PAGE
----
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Health Week can mean many things
by Jill Lufrano
May 15, 2012 | 798 views | 0 0 comments | 6 6 recommendations | email to a friend | print
Happy late Mother’s Day to all those hard-working women out there. Apparently, the nation has devised a plan to devote an entire week, thanks to Mother’s Day, to National Women’s Health Week, themed this year as “It’s Your Time.”

Not many news releases have the ability to give me a chuckle during the work day like this one did when it came across my desk. 

As I read through it, questions piled up as high as when I used to make grilled-cheese sandwiches for dinner (explaining to the children how much fun this special dinner was, and not that I was preparing the easiest thing I could muster because my feet were on fire and I wanted to collapse). 

In honor of the 13th observance of the weeklong National Women’s Health Week, which kicked off Sunday, the Washoe County Health District and the national campaign wanted to encourage women everywhere to “make their health a top priority, and take simple steps for longer, healthier, and happier lives.”

If it were only that easy!

During this week only, women should think about getting regular checkups and preventative screenings, get active, eat healthy, get enough sleep, manage stress and avoid unhealthy behaviors such as smoking. 

Hmm …

First, according to the Centers for Disease and Control and Prevention, somewhere between 22 and 30 percent of women between the ages of 18 and 44 have no health coverage. Getting regular checkups and preventive screenings would be difficult for these folks, if not impossible. It would be safe to say that these activities would be close to the bottom of the list for them.

Secondly, staying active for women today includes rushing to the nearest coffee drive-through fast enough to get to work before the boss notices the time. That is, if the woman has a job in the first place and isn’t on unemployment.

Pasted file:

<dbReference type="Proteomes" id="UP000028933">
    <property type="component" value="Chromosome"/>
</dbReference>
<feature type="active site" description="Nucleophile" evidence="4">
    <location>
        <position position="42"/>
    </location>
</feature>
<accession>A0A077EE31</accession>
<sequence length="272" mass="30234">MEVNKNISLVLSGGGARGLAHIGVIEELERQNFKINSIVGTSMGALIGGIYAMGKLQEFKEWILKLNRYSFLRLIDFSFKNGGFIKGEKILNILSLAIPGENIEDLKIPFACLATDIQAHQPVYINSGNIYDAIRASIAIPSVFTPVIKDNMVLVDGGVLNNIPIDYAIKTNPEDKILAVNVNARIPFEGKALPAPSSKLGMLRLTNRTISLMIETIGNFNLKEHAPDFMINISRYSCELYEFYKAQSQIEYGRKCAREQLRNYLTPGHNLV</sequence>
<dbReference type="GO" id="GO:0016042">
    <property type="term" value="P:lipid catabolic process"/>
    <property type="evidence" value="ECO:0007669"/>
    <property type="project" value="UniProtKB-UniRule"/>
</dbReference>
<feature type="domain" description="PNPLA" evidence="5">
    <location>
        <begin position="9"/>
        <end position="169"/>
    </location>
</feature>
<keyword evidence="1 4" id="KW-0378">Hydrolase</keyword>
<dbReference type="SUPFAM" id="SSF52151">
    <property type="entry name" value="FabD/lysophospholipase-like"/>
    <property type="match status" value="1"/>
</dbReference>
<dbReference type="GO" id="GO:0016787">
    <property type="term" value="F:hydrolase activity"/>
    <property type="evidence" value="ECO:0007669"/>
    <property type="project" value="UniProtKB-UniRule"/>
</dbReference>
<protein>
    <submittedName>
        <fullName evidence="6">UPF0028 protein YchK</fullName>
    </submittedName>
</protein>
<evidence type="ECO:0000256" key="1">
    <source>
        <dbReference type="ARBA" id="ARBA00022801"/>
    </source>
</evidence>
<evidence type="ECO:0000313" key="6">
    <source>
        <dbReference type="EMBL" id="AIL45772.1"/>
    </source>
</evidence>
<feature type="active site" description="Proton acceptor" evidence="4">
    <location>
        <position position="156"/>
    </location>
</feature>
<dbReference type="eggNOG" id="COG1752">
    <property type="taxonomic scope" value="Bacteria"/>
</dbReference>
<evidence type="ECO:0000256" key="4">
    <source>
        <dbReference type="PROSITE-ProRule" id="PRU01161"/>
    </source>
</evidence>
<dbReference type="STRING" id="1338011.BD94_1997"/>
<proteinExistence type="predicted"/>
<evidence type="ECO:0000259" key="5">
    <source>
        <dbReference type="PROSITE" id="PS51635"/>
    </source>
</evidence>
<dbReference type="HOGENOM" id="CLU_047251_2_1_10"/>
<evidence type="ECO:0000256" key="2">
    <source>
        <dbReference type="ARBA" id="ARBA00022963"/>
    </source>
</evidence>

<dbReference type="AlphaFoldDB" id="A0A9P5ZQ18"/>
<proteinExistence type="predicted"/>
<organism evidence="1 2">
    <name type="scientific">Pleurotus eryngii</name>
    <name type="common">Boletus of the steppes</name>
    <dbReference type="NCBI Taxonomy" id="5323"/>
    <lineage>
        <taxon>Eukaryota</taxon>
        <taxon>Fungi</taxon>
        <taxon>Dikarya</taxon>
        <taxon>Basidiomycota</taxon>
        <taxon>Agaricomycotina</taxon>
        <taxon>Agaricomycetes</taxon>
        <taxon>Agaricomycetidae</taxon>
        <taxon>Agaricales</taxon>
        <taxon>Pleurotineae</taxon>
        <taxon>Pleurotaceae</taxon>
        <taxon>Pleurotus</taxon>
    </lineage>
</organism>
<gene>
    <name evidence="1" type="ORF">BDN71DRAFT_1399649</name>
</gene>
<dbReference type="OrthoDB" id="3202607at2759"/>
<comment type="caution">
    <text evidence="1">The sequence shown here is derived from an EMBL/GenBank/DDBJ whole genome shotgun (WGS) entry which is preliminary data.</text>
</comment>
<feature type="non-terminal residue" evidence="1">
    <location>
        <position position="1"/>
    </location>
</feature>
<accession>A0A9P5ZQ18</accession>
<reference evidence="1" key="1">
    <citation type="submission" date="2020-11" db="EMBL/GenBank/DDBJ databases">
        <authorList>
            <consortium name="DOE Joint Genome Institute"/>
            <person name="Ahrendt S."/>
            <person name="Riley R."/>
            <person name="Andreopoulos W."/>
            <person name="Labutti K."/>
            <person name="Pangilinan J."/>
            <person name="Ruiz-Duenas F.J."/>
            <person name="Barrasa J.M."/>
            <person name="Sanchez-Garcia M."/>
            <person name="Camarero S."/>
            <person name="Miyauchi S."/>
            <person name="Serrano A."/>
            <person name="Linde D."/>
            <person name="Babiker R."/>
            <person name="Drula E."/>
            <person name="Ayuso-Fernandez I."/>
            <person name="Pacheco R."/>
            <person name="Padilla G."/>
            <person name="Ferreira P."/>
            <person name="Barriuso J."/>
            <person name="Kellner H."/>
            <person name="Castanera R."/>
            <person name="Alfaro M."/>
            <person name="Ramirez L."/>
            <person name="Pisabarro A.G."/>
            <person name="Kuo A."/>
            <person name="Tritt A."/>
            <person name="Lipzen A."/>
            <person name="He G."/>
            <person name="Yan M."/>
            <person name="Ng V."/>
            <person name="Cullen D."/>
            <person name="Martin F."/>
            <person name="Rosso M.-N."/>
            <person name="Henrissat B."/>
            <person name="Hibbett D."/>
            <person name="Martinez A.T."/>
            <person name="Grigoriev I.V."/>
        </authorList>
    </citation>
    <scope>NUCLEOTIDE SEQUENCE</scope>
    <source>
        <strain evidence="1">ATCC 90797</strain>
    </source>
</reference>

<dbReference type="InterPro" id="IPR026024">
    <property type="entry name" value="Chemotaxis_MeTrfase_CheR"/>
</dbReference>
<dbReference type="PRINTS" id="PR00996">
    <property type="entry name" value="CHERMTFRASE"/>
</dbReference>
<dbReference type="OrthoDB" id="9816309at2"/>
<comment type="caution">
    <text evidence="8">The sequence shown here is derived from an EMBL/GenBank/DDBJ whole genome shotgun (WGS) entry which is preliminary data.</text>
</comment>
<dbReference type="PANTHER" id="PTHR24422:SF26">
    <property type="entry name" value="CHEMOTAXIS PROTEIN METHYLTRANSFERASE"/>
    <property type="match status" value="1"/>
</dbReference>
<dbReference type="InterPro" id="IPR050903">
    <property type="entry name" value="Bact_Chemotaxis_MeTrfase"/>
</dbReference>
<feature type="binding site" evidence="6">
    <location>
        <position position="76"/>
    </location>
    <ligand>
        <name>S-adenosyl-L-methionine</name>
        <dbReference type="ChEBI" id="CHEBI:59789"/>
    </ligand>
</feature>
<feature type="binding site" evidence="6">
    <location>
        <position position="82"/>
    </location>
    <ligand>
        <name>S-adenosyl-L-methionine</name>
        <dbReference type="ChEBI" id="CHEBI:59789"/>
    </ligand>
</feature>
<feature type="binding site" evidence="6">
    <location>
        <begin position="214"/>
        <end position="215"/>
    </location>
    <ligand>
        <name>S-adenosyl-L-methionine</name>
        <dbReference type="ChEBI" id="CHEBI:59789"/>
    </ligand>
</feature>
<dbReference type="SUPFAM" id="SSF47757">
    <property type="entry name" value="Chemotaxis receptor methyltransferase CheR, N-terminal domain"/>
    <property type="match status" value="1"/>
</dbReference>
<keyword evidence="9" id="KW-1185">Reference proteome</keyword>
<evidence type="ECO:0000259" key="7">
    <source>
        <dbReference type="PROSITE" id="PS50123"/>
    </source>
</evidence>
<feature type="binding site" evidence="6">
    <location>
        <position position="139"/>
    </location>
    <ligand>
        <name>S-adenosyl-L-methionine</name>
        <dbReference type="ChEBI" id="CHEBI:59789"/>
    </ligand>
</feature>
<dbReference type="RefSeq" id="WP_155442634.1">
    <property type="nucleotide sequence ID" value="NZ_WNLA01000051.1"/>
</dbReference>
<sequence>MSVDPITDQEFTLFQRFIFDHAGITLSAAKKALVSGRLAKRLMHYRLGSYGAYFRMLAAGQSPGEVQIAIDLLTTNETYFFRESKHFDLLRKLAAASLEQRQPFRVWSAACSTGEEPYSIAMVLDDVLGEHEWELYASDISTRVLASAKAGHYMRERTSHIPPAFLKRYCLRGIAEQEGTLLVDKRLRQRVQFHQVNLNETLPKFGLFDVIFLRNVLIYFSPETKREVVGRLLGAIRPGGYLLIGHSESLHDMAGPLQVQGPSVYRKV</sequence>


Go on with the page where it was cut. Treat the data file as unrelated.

Another activity is rushing through the aisles of the nearest market to grab the easiest meal to create for dinner, snacks for the kids and maybe a bottle of wine for after dinner. This exercise also entails finding the ATM card that has gone missing in her purse, which burns about 190 calories and creates copious amounts of stress and anxiety, eventually finding it before the next person in line begins to grumble, and then swiping it with the hope that the bank won’t reject the bill.

Another activity, which I find burns adequate amounts of calories, is getting dressed in the morning. Some days, when the stars align and the world is turning on its axis in perfect formation, I know exactly what to wear and where to find the items. Other mornings, I fail to remember where I’ve placed the shirt/pants/skirt or shoes I am looking for and end up changing 13 times, only to find out that I look like a manatee. The process begins again.

Yes, there are those women who have done things right in their lives, married men with money or have earned money themselves, and are perfect in every way. They attend yoga, pilates, bike, hike and ski and can dig to China in four-inch heels while not breaking a nail. Good for them, I say. 

Now, we get to the “eating healthy” suggestion. We live in America — the fattest nation on the planet. This is like suggesting “Walk on your tiptoes for 10 hours and then learn to speak Russian in five minutes.” Some things are just not possible.

Every commercial on television reminds us that if we must try the triple bacon burger with melted nacho cheese, or the endless rib combo with a side of fries, a milkshake and double-fudge sundae. 

Eating healthily is as difficult in the United States as swimming into a tsunami.

Then, they are suggesting we “get enough sleep”? I don’t know if they realize this, but they are talking about “mothers” here. Don’t they know that if mothers aren’t waking up to calm one child down from a nightmare, finishing a science project at 3 a.m., cleaning up a child’s sickness from the carpet at 2 a.m. or doing 43 loads of laundry on a Sunday, sleep and managing stress are something mothers do when the last child is packed and moving from the house.

I agree that women should avoid unhealthy behaviors, such as smoking, but I noticed they didn’t mention gulping down a few glasses of wine now and then.

Apparently, there is a National Men’s Health Week. This year, the group is calling for all men to “Wear Blue” for a day to encourage awareness about men’s health. They also suggest holding an educational event or presentation about men’s health at the workplace or community center or plan a men’s health fair and cover topics such as heart health, injury prevention, prostate cancer, unintentional injuries, testicular cancer and respiratory diseases.

It didn’t mention anything about exercise, eating healthily or getting more sleep. 

For those of you who would like to know more about National Women’s Health Week, visit, or call 800-994-9662.

Jill Lufrano is a reporter at the Sparks Tribune. She can be contacted at
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